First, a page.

With these classic safe havens providing little protection, turn to financials and healthcare sectors for opportunities. Banks are a potential beneficiary of higher rates, and despite broader stock market weakness, the S&P 500 financial sector was actually up last week. For investors looking at more defensive parts of the market, health care stocks, utilities or telecommunications could be considered. Unlike the latter two, health care has generally performed relatively well in a rising-rate environment.
Market Realist – Even though healthcare stocks (XLV) are usually considered defensive in nature, they traditionally hold up well in the run-up to a rate hike. You can see this in the above graph. Health care stocks tend to show positive gains in the six months preceding a liftoff. Healthcare stocks have gained more than 160% in the past five years.
The iShares U.S. Healthcare Providers ETF (IHF) has gained more than 35% in the past year alone. The sector looks fundamentally sound and has received a major boost from the growing biotech sector (IBB). With the average age of the American population only set to rise in the near future, demand for medical services is likely to hold steady or even increase. Large dividend-paying pharmaceutical companies could be good investment opportunities in the future.
Another investment opportunity can be found in the financials sector (XLF). Not only is the sector relatively cheap compared to other sectors of the S&P 500, but it’s likely to benefit from rising rates in the short term.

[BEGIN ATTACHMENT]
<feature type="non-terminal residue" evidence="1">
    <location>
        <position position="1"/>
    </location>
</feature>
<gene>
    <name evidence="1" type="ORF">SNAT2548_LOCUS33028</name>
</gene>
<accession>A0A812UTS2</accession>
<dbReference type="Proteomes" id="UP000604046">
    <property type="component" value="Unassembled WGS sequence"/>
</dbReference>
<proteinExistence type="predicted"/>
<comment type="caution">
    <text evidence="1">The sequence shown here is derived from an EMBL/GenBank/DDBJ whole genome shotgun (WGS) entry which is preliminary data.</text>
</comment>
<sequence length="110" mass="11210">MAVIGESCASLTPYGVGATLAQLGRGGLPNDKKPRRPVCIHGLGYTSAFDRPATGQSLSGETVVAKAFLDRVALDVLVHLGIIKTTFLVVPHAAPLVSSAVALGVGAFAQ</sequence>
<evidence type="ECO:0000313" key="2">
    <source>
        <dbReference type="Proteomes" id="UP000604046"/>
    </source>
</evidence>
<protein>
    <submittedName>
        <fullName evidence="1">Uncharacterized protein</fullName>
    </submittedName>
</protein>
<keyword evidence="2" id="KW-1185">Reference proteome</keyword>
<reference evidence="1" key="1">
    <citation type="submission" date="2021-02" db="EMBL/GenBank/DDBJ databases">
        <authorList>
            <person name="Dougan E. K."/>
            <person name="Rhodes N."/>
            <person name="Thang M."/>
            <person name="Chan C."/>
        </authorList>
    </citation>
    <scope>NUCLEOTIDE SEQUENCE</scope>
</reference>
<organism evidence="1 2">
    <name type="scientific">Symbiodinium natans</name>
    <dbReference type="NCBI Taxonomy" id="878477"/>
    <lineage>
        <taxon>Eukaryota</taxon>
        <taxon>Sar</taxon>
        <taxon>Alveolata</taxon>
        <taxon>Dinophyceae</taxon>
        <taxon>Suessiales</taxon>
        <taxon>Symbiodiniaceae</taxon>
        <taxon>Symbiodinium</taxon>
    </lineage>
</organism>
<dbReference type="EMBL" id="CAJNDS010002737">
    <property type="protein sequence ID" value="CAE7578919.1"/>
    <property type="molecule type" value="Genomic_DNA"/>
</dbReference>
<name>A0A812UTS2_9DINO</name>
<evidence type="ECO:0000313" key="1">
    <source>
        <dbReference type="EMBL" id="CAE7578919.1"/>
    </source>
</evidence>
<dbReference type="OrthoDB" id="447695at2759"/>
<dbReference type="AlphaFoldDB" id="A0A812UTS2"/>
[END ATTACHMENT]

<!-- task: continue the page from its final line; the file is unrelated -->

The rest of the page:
Investment banks are also likely to benefit from the expansionary monetary policies currently at play in most of the world. Expansionary monetary policies are a huge tailwind for mergers and acquisitions, which subsequently help large US investment banks. According to data from Mergermarket Group, global dealmaking has reached $1.4 trillion so far this year. The group reports that deals in pharmaceutical, medical, and biotech industries have reached $45.2 year-to-date, up more than 75% from the same period in 2014.
The above graph shows the imputed fee for M&A (mergers and acquisitions) deals for the top five banks in 1Q15. Goldman Sachs (GS) topped the list with $812 million. Citigroup (C) came in last with $258 million. Bank of America (BAC) notched up the highest average deal size of $4.31 billion in 1Q15, followed by Goldman Sachs (GS) with $3.48 billion. According to Thomson Reuters data, Goldman Sachs conducted 78 deals in the first quarter, the highest number.
Read our series on 1 Silver Lining of Slowing Global Growth to understand how financial institutions are likely to benefit from expansionary monetary policies in the future.